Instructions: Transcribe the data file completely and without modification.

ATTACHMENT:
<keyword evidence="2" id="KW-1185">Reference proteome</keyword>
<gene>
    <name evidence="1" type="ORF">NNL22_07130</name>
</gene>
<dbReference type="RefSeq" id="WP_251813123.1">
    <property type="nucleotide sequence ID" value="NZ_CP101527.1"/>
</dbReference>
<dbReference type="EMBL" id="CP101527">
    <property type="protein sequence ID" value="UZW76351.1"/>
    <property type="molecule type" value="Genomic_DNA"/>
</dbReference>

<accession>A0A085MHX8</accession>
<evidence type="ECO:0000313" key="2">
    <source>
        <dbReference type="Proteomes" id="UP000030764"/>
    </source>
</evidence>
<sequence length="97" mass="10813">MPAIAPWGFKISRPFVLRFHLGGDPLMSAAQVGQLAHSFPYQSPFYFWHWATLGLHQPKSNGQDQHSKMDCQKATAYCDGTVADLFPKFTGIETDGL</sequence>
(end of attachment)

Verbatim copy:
<keyword evidence="2" id="KW-1185">Reference proteome</keyword>
<gene>
    <name evidence="1" type="ORF">NNL22_07130</name>
</gene>
<dbReference type="RefSeq" id="WP_251813123.1">
    <property type="nucleotide sequence ID" value="NZ_CP101527.1"/>
</dbReference>
<dbReference type="EMBL" id="CP101527">
    <property type="protein sequence ID" value="UZW76351.1"/>
    <property type="molecule type" value="Genomic_DNA"/>
</dbReference>

<accession>A0A085MHX8</accession>
<evidence type="ECO:0000313" key="2">
    <source>
        <dbReference type="Proteomes" id="UP000030764"/>
    </source>
</evidence>
<sequence length="97" mass="10813">MPAIAPWGFKISRPFVLRFHLGGDPLMSAAQVGQLAHSFPYQSPFYFWHWATLGLHQPKSNGQDQHSKMDCQKATAYCDGTVADLFPKFTGIETDGL</sequence>